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Answered 2011-09-12 21:42:27

Yes,, That's what it's for. It pays for damages you caused to another.

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Yes, definitely your insurance company must be billed for all its expenses.


If you have both medical insurance and auto insurance, the primary company billed will depend on the situation. If your injuries and medical costs were caused by an auto accident and you carry Medical Payments coverage, you will bill your auto insurance provider. If you do not carry Med Pay insurance coverage, as it is optional in the state of California, the circumstances will depend on who is deemed at fault for the accident. If the other party is at fault, you will bill their insurance company and will advise your claims adjuster as well. If you are deemed at fault and do not carry Med Pay, the only insurance you can bill is your medical insurance provider. Be sure your medical insurance provider does not exclude injuries caused in an automobile accident before approving chiropractic care.


why am i billed for his food? Who liked to get billed more?


The doctor bills insurance for your office visit. Insurance will pay the doctor their contracted rate and the rest is written off. if you are billed for charges after the insurance paid, call your insurance company.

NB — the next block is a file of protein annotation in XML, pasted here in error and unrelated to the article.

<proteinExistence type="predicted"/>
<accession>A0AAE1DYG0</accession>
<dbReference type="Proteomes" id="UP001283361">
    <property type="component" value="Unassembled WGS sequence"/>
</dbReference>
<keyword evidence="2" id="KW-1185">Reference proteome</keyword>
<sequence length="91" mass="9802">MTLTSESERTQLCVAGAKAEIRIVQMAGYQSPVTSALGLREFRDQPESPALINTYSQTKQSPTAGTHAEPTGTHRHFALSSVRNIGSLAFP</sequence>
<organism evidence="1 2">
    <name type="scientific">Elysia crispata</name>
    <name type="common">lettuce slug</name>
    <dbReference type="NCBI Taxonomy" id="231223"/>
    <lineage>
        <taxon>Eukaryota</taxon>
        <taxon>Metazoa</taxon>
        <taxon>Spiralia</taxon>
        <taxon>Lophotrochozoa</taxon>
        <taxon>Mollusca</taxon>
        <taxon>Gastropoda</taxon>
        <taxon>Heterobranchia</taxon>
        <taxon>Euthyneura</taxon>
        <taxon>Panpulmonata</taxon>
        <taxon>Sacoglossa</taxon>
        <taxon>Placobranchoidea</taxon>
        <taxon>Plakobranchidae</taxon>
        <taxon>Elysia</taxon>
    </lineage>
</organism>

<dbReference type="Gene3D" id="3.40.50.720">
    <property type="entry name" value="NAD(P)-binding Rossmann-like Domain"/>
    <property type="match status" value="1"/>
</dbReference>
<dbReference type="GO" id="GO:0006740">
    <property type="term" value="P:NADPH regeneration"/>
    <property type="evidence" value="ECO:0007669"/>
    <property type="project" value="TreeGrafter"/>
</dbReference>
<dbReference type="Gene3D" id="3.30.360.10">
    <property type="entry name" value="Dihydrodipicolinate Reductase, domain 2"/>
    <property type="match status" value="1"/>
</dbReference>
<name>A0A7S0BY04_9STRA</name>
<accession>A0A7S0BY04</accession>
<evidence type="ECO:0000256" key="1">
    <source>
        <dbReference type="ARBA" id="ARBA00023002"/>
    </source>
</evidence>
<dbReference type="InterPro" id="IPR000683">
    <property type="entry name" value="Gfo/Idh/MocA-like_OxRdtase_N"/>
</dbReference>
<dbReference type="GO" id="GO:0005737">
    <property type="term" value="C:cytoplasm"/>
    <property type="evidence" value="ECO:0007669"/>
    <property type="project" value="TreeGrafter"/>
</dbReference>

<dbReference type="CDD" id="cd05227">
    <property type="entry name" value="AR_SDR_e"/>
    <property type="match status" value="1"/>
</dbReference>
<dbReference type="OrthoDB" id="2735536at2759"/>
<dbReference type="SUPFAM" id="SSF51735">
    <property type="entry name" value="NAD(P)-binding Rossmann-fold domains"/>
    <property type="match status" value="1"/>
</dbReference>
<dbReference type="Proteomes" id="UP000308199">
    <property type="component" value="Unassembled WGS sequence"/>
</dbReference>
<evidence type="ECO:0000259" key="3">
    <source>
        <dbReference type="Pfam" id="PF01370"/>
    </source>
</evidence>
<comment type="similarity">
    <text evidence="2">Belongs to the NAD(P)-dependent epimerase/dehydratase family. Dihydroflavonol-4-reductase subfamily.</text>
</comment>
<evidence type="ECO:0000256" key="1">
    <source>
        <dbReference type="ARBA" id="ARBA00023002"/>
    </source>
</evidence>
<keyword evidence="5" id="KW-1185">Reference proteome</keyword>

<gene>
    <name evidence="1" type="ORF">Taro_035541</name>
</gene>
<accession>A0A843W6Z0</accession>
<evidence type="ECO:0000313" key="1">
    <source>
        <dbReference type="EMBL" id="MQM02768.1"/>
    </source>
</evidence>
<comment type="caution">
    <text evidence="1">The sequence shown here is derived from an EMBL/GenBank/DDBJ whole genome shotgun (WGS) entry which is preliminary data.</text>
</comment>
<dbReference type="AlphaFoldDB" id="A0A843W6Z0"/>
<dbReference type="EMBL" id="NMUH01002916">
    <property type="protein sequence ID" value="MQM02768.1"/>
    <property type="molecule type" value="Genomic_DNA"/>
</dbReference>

Co-insurance is the amount that can be billed to a member or another insurance the member might hold. With medicare, it's the amount that your secondary will get billed and whatever they don't pay you are responsible for. If medicare is your only insurance, that is the amount that you are responsible for.


When one visits a doctor's office, their insurance information is usually collected. After the visit, the doctor's office will bill the insurance company directly for their services. If any of the expenses billed are not covered fully by the insurance company, the individual will likely receive a bill from the doctor's office.


If you cash the check from the insurance company, you will be billed for the ambulance services. The check should have been sent to the provider. so the company will have the write to bill you, less the copay and contractual allowance


If it is owed to the health insurance and they were already paid you must return it the ins. company. If not, you could be charged - heavily - even if you say "I thought it was mine" have a nice day.


you will be treated in a hospital, then your insurance will pay the costs, if you do not have insurance, you will be billed accordingly.


That depends on 2 factors..1. is your doctor in your insurance company's network if no then yes he/she can charge you up to the billed charges subtracting what if anything your insurance company paid. 2. Is things like labs, x-rays and procedures covered under your copay or do they apply to your deductibles and coinsurance? When in doubt contact your insurance company


They will be billed by their phone company like any other call according to their plan. They will not receive the charge from your phone company though.


An Out of Network Physician can sue for the difference in what they billed and what the Insurance company pays. This is called Balance Billing - a Non Network Physician is not obligated, in any way, to accept what your insurance companys lists as their "reasonable and customary" allowable for the services. You should always seek care within your insurance network - or neogiate a discount prior to receiving the services.


my mom said her insurance was billed for $455